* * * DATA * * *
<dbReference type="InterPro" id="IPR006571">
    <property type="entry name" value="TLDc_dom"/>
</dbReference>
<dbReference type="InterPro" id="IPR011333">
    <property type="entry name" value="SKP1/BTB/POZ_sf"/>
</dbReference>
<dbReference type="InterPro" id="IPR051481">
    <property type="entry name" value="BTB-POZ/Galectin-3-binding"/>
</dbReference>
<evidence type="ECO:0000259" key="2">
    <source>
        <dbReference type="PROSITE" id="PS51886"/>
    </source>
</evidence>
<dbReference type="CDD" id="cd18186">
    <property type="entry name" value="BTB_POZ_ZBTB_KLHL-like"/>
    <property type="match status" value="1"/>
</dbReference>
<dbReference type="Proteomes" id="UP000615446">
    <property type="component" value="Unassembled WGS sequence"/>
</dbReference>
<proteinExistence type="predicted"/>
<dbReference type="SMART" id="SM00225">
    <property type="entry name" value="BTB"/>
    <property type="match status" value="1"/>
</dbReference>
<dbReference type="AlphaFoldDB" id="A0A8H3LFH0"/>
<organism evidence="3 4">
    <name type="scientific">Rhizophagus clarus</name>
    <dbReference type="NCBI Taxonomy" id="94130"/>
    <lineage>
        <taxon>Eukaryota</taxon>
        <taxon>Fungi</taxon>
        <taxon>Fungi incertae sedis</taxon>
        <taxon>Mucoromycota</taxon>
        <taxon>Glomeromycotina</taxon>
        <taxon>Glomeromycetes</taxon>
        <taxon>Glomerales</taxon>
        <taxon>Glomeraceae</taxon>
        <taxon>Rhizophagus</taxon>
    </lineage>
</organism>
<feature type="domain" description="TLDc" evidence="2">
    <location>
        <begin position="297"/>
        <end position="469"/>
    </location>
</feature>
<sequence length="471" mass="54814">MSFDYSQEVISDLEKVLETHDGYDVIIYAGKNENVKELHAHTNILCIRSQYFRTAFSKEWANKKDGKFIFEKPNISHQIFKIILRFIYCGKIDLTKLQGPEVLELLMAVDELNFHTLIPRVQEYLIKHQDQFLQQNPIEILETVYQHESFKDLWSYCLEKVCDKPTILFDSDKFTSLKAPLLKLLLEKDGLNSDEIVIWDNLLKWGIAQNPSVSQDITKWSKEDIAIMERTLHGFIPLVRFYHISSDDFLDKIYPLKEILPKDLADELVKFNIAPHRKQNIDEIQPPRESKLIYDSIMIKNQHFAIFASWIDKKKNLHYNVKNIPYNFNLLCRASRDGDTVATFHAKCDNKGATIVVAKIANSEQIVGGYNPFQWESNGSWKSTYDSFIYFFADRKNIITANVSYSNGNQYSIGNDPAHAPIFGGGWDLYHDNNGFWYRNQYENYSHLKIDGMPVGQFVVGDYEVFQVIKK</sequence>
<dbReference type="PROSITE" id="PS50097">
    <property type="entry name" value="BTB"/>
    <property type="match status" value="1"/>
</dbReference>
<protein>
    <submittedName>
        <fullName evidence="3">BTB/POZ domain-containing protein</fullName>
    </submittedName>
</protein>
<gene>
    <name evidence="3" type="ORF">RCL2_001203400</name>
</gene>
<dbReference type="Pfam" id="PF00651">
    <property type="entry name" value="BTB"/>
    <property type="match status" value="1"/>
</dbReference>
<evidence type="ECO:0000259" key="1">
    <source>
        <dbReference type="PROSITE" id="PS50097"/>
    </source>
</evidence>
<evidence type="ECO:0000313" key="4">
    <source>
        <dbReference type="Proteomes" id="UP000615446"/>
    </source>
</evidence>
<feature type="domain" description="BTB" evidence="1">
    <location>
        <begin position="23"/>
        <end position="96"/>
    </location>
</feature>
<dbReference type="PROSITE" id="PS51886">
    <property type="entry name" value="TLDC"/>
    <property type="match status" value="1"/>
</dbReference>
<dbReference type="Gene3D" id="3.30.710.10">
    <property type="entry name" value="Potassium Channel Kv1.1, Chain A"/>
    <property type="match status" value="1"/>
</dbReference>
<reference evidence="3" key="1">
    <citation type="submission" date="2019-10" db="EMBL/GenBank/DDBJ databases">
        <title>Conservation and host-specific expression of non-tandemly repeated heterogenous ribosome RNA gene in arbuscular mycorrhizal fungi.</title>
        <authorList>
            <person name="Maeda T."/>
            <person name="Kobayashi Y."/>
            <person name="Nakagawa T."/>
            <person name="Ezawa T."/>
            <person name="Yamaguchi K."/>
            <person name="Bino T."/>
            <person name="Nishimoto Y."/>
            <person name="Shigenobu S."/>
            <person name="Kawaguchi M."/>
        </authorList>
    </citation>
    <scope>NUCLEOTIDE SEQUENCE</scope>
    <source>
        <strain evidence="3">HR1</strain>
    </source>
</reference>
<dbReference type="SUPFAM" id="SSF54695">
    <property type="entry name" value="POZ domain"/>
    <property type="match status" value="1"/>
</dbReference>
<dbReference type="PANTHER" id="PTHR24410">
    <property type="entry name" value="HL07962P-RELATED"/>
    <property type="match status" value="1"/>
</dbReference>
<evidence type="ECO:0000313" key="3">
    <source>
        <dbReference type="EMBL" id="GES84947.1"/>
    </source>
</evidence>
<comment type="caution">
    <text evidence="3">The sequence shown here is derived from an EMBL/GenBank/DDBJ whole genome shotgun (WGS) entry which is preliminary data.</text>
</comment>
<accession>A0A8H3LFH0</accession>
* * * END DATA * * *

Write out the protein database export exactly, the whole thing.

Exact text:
<dbReference type="InterPro" id="IPR006571">
    <property type="entry name" value="TLDc_dom"/>
</dbReference>
<dbReference type="InterPro" id="IPR011333">
    <property type="entry name" value="SKP1/BTB/POZ_sf"/>
</dbReference>
<dbReference type="InterPro" id="IPR051481">
    <property type="entry name" value="BTB-POZ/Galectin-3-binding"/>
</dbReference>
<evidence type="ECO:0000259" key="2">
    <source>
        <dbReference type="PROSITE" id="PS51886"/>
    </source>
</evidence>
<dbReference type="CDD" id="cd18186">
    <property type="entry name" value="BTB_POZ_ZBTB_KLHL-like"/>
    <property type="match status" value="1"/>
</dbReference>
<dbReference type="Proteomes" id="UP000615446">
    <property type="component" value="Unassembled WGS sequence"/>
</dbReference>
<proteinExistence type="predicted"/>
<dbReference type="SMART" id="SM00225">
    <property type="entry name" value="BTB"/>
    <property type="match status" value="1"/>
</dbReference>
<dbReference type="AlphaFoldDB" id="A0A8H3LFH0"/>
<organism evidence="3 4">
    <name type="scientific">Rhizophagus clarus</name>
    <dbReference type="NCBI Taxonomy" id="94130"/>
    <lineage>
        <taxon>Eukaryota</taxon>
        <taxon>Fungi</taxon>
        <taxon>Fungi incertae sedis</taxon>
        <taxon>Mucoromycota</taxon>
        <taxon>Glomeromycotina</taxon>
        <taxon>Glomeromycetes</taxon>
        <taxon>Glomerales</taxon>
        <taxon>Glomeraceae</taxon>
        <taxon>Rhizophagus</taxon>
    </lineage>
</organism>
<feature type="domain" description="TLDc" evidence="2">
    <location>
        <begin position="297"/>
        <end position="469"/>
    </location>
</feature>
<sequence length="471" mass="54814">MSFDYSQEVISDLEKVLETHDGYDVIIYAGKNENVKELHAHTNILCIRSQYFRTAFSKEWANKKDGKFIFEKPNISHQIFKIILRFIYCGKIDLTKLQGPEVLELLMAVDELNFHTLIPRVQEYLIKHQDQFLQQNPIEILETVYQHESFKDLWSYCLEKVCDKPTILFDSDKFTSLKAPLLKLLLEKDGLNSDEIVIWDNLLKWGIAQNPSVSQDITKWSKEDIAIMERTLHGFIPLVRFYHISSDDFLDKIYPLKEILPKDLADELVKFNIAPHRKQNIDEIQPPRESKLIYDSIMIKNQHFAIFASWIDKKKNLHYNVKNIPYNFNLLCRASRDGDTVATFHAKCDNKGATIVVAKIANSEQIVGGYNPFQWESNGSWKSTYDSFIYFFADRKNIITANVSYSNGNQYSIGNDPAHAPIFGGGWDLYHDNNGFWYRNQYENYSHLKIDGMPVGQFVVGDYEVFQVIKK</sequence>
<dbReference type="PROSITE" id="PS50097">
    <property type="entry name" value="BTB"/>
    <property type="match status" value="1"/>
</dbReference>
<protein>
    <submittedName>
        <fullName evidence="3">BTB/POZ domain-containing protein</fullName>
    </submittedName>
</protein>
<gene>
    <name evidence="3" type="ORF">RCL2_001203400</name>
</gene>
<dbReference type="Pfam" id="PF00651">
    <property type="entry name" value="BTB"/>
    <property type="match status" value="1"/>
</dbReference>
<evidence type="ECO:0000259" key="1">
    <source>
        <dbReference type="PROSITE" id="PS50097"/>
    </source>
</evidence>
<evidence type="ECO:0000313" key="4">
    <source>
        <dbReference type="Proteomes" id="UP000615446"/>
    </source>
</evidence>
<feature type="domain" description="BTB" evidence="1">
    <location>
        <begin position="23"/>
        <end position="96"/>
    </location>
</feature>
<dbReference type="PROSITE" id="PS51886">
    <property type="entry name" value="TLDC"/>
    <property type="match status" value="1"/>
</dbReference>
<dbReference type="Gene3D" id="3.30.710.10">
    <property type="entry name" value="Potassium Channel Kv1.1, Chain A"/>
    <property type="match status" value="1"/>
</dbReference>
<reference evidence="3" key="1">
    <citation type="submission" date="2019-10" db="EMBL/GenBank/DDBJ databases">
        <title>Conservation and host-specific expression of non-tandemly repeated heterogenous ribosome RNA gene in arbuscular mycorrhizal fungi.</title>
        <authorList>
            <person name="Maeda T."/>
            <person name="Kobayashi Y."/>
            <person name="Nakagawa T."/>
            <person name="Ezawa T."/>
            <person name="Yamaguchi K."/>
            <person name="Bino T."/>
            <person name="Nishimoto Y."/>
            <person name="Shigenobu S."/>
            <person name="Kawaguchi M."/>
        </authorList>
    </citation>
    <scope>NUCLEOTIDE SEQUENCE</scope>
    <source>
        <strain evidence="3">HR1</strain>
    </source>
</reference>
<dbReference type="SUPFAM" id="SSF54695">
    <property type="entry name" value="POZ domain"/>
    <property type="match status" value="1"/>
</dbReference>
<dbReference type="PANTHER" id="PTHR24410">
    <property type="entry name" value="HL07962P-RELATED"/>
    <property type="match status" value="1"/>
</dbReference>
<evidence type="ECO:0000313" key="3">
    <source>
        <dbReference type="EMBL" id="GES84947.1"/>
    </source>
</evidence>
<comment type="caution">
    <text evidence="3">The sequence shown here is derived from an EMBL/GenBank/DDBJ whole genome shotgun (WGS) entry which is preliminary data.</text>
</comment>
<accession>A0A8H3LFH0</accession>